December 11, 2012, New York, N.Y.
Mykhaylo Illienko's 2012 The Firecrosser takes a larger-than-life true story and retells it through the accepted conventions of a blockbuster to create a truly larger-than-life motion picture. The Ukrainian movie, which was filmed over five years, stars Kyivite Dmytro Linartovych in the role of Ivan Dodoka and accomplished Ukrainian actor, Vitaliy Linetskyi, as his friend-turned-adversary, Stepan Shulika. Olha Hryshyna plays Liubov Karimova, a military nurse from a Tatar family in Siberia and love interest of Ivan. Despite its remarkable budget of $2 million, this movie encountered numerous technical challenges and almost wasn't completed. Filming was stopped multiple times, the longest stoppage being a year and a half around the 2010 Ukrainian presidential elections. An unwanted eighteen-month break can sound the knell, so the project is lucky to have survived; indeed not only its protagonist, Ivan, but the movie itself seems to be "the one who has passed through the fire."
The skeleton of the story is taken from one of the many foggy pages of Soviet history. Towards the end of the Second World War, Ivan Datsenko, a highly decorated Soviet fighter pilot from central Ukraine, was presumed to have perished when his plane was hit by enemy fire. According to the official Soviet record died in WWII, and was awarded a hero of the Soviet Union. Twenty-three years later, a Soviet delegation to the 1967 Expo in Montreal, while visiting an Iroquois reservation in Canada was shocked to find that, of all things, the chief of the tribe spoke Ukrainian. He introduced himself by his many names, Chief Poking Fire, John McNober, and Ivan Ivanovych Datsenko, who apparently had not died in that bombing attack, but was taken first into German captivity, then, as traitor, to a Soviet concentration camp in Siberia, before marvelously ending up in Canada. It is on this beguiling foundation that Тhe Firecrosser takes forms.
The first two-thirds unfold in Ukraine and the Soviet Union. We meet Ivan Dodoka as a boy living with his father in a Ukrainian village. His father, who claims to be descended from Cossack wizards, is apparently a bit of a free thinker resistant to the Soviet regime. For this, or perhaps for his implied reluctance to join a collective farm or give up all his grain stores during the Holodomor (the artificially orchestrated Terror Famine of 1932-33), he is later killed. Fast forward to World War II and we again meet Ivan, this time as a young army recruit. He and Liuba instantly fall in love, but the trials of war and the diabolical interventions of jealous Stepan keep them apart. When they unexpectedly see each other again, Ivan, in his characteristic taciturnity, presents Liuba with marriage papers saying, "Sign these. We're getting married." They do, only to be separated almost immediately. The rest of the movie Liuba spends waiting, Ivan spends trying to return, and Stepan spends alternately trying to force Liuba to sleep with him and wrestling with the Ivan Dodoka who haunts him.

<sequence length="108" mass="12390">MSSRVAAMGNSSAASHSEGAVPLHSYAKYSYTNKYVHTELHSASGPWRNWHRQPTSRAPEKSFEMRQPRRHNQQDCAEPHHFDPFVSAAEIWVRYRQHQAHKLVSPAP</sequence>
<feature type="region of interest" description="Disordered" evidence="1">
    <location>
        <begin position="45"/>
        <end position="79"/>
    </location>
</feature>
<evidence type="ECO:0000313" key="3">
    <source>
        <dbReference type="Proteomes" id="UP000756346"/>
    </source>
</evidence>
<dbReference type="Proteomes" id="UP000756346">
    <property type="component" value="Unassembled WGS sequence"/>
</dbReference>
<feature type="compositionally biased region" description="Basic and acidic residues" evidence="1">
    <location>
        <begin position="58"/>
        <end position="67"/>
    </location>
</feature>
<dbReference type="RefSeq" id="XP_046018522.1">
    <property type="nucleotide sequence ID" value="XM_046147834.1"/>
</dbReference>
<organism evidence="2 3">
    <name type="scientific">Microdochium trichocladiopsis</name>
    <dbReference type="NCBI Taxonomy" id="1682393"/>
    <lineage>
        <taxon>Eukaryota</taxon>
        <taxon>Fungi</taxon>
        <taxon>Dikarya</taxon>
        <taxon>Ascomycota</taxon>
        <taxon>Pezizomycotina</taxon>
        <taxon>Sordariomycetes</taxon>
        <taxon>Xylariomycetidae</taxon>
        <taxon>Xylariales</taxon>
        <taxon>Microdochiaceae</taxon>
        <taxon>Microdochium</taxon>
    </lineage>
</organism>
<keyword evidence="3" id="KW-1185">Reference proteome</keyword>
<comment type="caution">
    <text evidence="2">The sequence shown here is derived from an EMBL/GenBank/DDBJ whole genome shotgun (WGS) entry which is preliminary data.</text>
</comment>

In a scene whose context is more fully revealed much later in the film, Ivan Dodoka is shot down during combat (possibly while trying to rescue some storks) and counted as killed in action. When he later resurfaces, the omnipresent Stepan, officer of the sadistic Soviet political police, the NKVD (later the KGB), refuses to restore to him his name, forcing him to forever live in exile. Namelessly sentenced to the GULAG, he intuits his impending execution and turns himself into a wolf to escape into the taiga. Some time later, he fortuitously ends up in the care of Liuba's father (Oleksander Ihnatusha), but their plan to return Ivan to his home and his wife goes awry and he somehow finds himself lost in the Canadian wilderness. Although he is farther from home than ever before, he is also finally living among people who do not want to kill him; what follows is a series of cute cultural exchanges and misunderstandings. All the while he is planning his return, Ivan is becoming further integrated into the community. Serendipitously he one day meets a former acquaintance who manages to put him in contact with his past life. Just as he gets close to realizing his dream, it all ends tragically (it is, after all, a Ukrainian film), and Ivan resigns himself to building his life among the Iroquois.